5 Techniques to Avoid Yelling after I saw fear in my child's eyes. Great techniques provided in this article. I loved tip number 3 as sometimes I forget to use it.

 

It was Summer vacation and I had just started my journey as a stay at home mom (SAHM). I was overwhelmed by all the new things I had to get used to as a SAHM from having worked outside of the home for so long. Read about it in So It Begins…The Journey and I’ve Lost My Marbles.

From Cubicle to Square

Being at home with them was something I had been wishing for after I had my second child.

 

Well, as they say, be careful what you wish for. The company went through a change that caused them to relocate to other cities. 

 

Long story short, I ended up in the unemployment lines and while I waited for a job, I stayed at home with the boys. Now, I wasn’t in a cubicle, but in a square of four walls called home. Not long after spending a few weeks at home, panic mode kicked in.

The Fights

It seems that no matter how many toys they have, it always seems that the one toy that one of them has, the other will eventually WANT IT! Their play room is an ocean of toys, from Legos to cars to books and more but NO, if the youngest wants a toy that the oldest wants, he WILL go after it.

 

Then the fighting begins.

 

5 Techniques to Avoid Yelling after I saw fear in my child's eyes. Great techniques provided in this article. I loved tip number 3 as sometimes I forget to use it.

The Referee

I have to be the referee and interfere and take away the toy from both of them. Why? If I let one of them have it, the other will be upset. If I take it away from the first one that had it and give it to the younger one, then the oldest will be upset and it’s a win for one and not the other. So this way, I take it away from both and neither get to play with it.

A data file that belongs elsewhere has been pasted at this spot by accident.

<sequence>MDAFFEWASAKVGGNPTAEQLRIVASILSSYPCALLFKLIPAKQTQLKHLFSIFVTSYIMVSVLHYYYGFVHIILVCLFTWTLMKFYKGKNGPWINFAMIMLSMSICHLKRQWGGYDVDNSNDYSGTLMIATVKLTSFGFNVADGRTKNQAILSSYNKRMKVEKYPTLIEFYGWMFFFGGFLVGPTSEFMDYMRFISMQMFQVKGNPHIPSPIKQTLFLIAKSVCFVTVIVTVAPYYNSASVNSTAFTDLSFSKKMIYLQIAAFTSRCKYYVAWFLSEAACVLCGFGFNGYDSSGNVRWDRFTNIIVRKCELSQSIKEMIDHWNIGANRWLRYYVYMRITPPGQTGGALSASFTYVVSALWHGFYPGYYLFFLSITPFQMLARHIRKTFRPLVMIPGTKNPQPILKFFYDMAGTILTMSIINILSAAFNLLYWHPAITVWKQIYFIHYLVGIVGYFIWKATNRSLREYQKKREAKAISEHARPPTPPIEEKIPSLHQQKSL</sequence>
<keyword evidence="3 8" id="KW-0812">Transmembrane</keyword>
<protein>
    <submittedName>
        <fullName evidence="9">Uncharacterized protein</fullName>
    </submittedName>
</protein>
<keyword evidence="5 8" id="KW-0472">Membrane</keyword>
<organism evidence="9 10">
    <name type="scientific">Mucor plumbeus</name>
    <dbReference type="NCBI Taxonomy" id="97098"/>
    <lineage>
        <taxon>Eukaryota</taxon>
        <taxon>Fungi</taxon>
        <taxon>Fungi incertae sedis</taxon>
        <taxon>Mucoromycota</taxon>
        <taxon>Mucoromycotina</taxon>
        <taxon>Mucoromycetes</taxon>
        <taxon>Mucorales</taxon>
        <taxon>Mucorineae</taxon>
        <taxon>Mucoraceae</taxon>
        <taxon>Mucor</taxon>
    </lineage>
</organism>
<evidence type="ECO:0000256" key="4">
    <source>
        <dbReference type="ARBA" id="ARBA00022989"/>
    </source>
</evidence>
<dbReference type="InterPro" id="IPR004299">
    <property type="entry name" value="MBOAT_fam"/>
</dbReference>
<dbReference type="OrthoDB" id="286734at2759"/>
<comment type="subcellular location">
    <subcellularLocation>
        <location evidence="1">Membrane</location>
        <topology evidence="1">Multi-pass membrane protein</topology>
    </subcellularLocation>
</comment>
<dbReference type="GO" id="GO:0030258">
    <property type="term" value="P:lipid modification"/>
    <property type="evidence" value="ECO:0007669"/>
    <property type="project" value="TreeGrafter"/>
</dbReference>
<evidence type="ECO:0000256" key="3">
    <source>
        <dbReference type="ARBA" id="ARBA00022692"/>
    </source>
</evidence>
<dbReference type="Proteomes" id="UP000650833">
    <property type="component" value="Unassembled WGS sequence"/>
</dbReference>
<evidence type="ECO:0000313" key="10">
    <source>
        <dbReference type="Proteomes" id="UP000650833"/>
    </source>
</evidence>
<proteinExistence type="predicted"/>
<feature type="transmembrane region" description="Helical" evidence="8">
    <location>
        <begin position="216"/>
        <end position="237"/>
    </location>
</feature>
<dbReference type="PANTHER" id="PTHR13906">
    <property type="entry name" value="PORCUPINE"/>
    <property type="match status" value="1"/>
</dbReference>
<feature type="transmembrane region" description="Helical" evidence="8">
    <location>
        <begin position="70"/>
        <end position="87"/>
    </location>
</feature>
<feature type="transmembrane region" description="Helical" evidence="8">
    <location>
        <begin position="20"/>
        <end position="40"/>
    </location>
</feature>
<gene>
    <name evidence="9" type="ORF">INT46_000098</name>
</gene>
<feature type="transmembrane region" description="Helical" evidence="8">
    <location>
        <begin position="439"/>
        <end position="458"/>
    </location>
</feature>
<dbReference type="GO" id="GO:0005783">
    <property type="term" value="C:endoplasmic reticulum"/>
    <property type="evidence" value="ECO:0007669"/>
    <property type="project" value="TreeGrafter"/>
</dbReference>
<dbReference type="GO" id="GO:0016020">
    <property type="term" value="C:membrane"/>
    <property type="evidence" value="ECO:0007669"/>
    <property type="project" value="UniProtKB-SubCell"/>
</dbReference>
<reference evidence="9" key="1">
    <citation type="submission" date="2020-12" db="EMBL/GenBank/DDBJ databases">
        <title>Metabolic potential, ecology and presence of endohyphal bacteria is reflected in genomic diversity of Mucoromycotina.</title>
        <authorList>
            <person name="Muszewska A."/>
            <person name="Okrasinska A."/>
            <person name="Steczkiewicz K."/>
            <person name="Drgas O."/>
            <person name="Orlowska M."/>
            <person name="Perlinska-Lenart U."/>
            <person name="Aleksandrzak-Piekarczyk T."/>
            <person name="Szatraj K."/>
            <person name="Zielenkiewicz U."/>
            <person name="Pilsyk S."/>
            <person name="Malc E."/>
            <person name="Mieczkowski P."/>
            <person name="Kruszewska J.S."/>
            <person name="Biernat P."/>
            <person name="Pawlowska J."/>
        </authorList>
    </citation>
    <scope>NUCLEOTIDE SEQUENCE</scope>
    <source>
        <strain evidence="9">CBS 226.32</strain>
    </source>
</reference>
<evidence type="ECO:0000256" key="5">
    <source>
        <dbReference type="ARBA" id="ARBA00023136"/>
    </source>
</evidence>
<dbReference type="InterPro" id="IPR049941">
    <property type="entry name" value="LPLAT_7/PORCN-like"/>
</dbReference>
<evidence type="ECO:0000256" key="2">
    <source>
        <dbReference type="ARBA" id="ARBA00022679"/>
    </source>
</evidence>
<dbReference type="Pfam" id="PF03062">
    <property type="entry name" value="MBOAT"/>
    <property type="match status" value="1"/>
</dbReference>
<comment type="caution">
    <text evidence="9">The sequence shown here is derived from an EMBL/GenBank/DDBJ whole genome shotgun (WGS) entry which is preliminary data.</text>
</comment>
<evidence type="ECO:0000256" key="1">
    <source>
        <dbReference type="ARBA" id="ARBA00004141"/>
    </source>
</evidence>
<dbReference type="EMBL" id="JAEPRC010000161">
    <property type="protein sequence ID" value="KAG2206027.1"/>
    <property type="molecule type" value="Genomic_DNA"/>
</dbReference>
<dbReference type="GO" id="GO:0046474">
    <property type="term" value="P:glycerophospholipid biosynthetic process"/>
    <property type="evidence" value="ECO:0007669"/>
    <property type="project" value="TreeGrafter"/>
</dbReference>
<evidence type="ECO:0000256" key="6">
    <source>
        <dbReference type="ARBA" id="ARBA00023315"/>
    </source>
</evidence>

Fear in His Eyes

After a while it was back to normal, sort of. I was trying to finish up some chores when all of a sudden:

 

“No, it’s mine! Give it to me!

 

BANG! SLAP! THUMP! WHAAAAAAAA!!!

 

If you’ve never heard these sounds, lucky you. But as soon as I heard the hitting and the banging and then the crying, I ran to their room to see what was going on. Immediately as I entered the room I could see my youngest rubbing his head, tears rolling like rain down his puffy cheeks and pain in his cry.

 

Seeing this made a fuse in my brain just SNAP! Instead of asking calmly, I had had it and burst out yelling and demanding an answer from my oldest as to why my youngest was crying.

 

As he tried explaining what happened, I just stopped him in his tracks and yelled to him that he shouldn’t be hitting his brother and just talking and talking 100 words per minute as to why he was wrong and why he shouldn’t do this or that and all of a sudden there he was, CRYING.